- Debate continues behind closed doors in the House over the fiscal year 2018 budget spending levels. The House Budget Committee had planned to release its budget proposal in June, but due to disagreements among Republicans, the committee postponed releasing its budget resolution until after the Fourth of July recess.
- We expect Budget Committee Chair Diane Black’s (R-Tenn.) budget resolution to propose major tax cuts, increased funding for defense appropriations, and $200 billion in fast-tracked mandatory spending cuts.
- Those cuts would likely come from programs, such as SNAP (formerly known as food stamps), TANF, and Medicaid. A major point of contention among Republicans is over these mandatory spending cuts.
- Moderate Republicans are objecting to the $200 billion in cuts while conservative Freedom Caucus members are calling for deeper cuts closer to $500 billion. Moderate Republicans are also asking for a bipartisan agreement to raise the discretionary spending caps currently in place.
- Despite the lack of a budget resolution (which sets the topline appropriations funding levels), the House Appropriations Committee is continuing its work and plans to mark up several appropriations bills this week. The list of bills includes Agriculture and State/Foreign Operations.
- The Agriculture Appropriations bill being considered on Wednesday was released the week of June 26. If it passes out of the full committee this week, it could come to the House Floor later this month. It includes money for yearly funded domestic nutrition programs as well as international food aid programs: WIC received $6.15 billion in funding, $200 million less than fiscal year 2017 but enough to cover current caseload, which has been declining. The bill also rescinds $600 million in unused funds. These reductions are not expected to impact current caseload. Summer EBT pilot programs continue to receive $23 million in funding. Food for Peace Title II Grants received $1.4 billion in funding. McGovern-Dole received $185 million in funding.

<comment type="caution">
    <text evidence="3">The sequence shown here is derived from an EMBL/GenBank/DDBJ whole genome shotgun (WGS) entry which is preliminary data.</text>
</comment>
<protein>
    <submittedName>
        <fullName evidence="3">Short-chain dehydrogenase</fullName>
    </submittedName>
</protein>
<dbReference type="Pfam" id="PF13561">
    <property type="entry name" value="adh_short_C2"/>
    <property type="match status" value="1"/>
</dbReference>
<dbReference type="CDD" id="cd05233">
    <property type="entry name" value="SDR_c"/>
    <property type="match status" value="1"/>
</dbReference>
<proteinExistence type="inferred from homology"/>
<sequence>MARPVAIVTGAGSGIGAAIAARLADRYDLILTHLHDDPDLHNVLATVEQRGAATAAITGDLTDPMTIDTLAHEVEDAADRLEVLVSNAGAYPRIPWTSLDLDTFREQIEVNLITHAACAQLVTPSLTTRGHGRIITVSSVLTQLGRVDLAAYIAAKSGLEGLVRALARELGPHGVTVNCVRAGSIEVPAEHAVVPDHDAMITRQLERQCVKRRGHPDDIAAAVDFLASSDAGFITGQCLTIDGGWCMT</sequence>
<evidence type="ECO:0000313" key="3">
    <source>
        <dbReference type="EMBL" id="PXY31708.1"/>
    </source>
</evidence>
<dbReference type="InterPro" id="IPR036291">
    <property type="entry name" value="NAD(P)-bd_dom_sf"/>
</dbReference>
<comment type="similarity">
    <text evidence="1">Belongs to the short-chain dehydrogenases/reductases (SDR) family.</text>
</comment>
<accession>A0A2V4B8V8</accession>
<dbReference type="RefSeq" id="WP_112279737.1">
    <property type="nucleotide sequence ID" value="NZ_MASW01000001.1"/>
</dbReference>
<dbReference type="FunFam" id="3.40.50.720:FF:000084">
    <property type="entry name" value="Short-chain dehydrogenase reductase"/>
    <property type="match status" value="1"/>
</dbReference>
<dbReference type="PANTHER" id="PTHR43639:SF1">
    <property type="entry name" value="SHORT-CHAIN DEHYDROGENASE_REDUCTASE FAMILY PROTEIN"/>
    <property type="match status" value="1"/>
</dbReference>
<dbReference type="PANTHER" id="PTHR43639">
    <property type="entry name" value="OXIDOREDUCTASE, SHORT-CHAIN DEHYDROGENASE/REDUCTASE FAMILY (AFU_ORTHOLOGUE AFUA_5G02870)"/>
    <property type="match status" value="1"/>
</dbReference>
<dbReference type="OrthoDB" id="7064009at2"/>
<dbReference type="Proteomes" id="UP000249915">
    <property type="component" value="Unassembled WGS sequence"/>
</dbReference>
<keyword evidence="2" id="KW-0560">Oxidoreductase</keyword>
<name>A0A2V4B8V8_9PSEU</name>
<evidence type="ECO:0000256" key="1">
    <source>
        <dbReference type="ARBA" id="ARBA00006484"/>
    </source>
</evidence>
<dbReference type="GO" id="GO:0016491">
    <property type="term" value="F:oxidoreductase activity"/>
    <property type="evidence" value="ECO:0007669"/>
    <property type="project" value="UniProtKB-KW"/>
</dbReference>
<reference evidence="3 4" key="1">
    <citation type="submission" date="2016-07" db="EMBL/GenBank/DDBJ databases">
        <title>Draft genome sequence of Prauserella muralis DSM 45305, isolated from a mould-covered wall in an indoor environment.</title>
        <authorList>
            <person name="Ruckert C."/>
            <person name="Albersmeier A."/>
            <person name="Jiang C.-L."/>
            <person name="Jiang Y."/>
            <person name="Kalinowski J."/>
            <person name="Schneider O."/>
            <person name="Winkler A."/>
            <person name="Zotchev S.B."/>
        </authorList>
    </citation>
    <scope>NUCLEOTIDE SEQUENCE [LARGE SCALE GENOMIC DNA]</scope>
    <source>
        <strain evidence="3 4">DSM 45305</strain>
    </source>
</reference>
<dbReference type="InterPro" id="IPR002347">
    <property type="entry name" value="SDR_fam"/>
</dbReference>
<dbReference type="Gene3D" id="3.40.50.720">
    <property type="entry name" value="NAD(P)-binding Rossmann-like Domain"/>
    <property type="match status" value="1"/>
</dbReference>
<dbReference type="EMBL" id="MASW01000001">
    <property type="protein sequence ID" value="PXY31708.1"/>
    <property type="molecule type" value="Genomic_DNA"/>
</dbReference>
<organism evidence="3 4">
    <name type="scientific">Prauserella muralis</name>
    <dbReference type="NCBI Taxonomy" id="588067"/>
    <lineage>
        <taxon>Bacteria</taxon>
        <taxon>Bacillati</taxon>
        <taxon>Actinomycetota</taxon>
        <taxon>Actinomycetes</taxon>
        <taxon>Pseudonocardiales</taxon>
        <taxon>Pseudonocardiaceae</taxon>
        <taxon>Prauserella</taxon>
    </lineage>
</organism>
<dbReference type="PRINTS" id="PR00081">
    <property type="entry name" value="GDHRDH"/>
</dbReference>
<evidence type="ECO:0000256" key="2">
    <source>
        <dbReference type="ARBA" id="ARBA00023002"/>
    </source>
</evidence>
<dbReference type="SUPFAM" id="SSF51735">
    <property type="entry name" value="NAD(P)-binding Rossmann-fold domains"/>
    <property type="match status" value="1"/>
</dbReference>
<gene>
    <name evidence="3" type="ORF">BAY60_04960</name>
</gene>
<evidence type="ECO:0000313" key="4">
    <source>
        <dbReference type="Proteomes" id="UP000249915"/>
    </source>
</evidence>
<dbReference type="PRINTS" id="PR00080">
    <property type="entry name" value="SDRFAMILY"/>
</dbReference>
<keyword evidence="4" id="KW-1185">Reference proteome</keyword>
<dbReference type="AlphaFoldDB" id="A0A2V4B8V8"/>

- The State/Foreign Operations Appropriations bill will be marked up in the House subcommittee on Thursday. Funding levels are unclear, as there is no publicly available topline budget number. However, we are hopeful that the numbers will be closer to fiscal year 2017 enacted levels, rather than the Trump administration’s request, which zeroed out or cut several international development programs.
- There is a Senate Farm Bill hearing on international programs on Thursday. We don’t have the witness list yet, but we are working on questions for the record that reflect positively on food-aid programs and on the reforms that were included in the last farm bill. We are also working on joint testimony to submit.
- Members of Congress received an earful from constituents last week about the Better Care Reconciliation Act (BCRA) during their Fourth of July recess. It seems Senate Majority Leader Mitch McConnell is still working to get the needed votes to pass the BCRA out of the Senate.
- We know McConnell has sent updates about Medicaid cuts, tax cuts, and additional changes to the marketplace to the Congressional Budget Office to score. We have heard that McConnell wants to push for a vote next week, and certainly before the August recess.
- If the Senate is unable to vote on a repeal bill next week, then it is possible they might cancel some of August recess in order to gain the necessary votes for repeal. Some GOP Senators have expressed that they believe a repeal effort is “dead” and that they might have to work with Democrats on an Obamacare fix instead of a full repeal.
- We are still focusing on these senators: Sens. Susan Collins (Maine), Dean Heller (Nev.), Lisa Murkowski (Alaska), Rob Portman (Ohio), Jerry Moran (Kan.), and Shelley Moore Capito (W.Va.)
Fresh Bread Ask
The House Budget Committee continues to debate a budget proposal behind closed doors this week that could include at least $200 billion in fast-tracked cuts to low-income programs. Call (800-826-3688) or email your representative and senators and urge them to oppose cuts to critical programs, such as SNAP, Medicaid, refundable tax credits, and international development.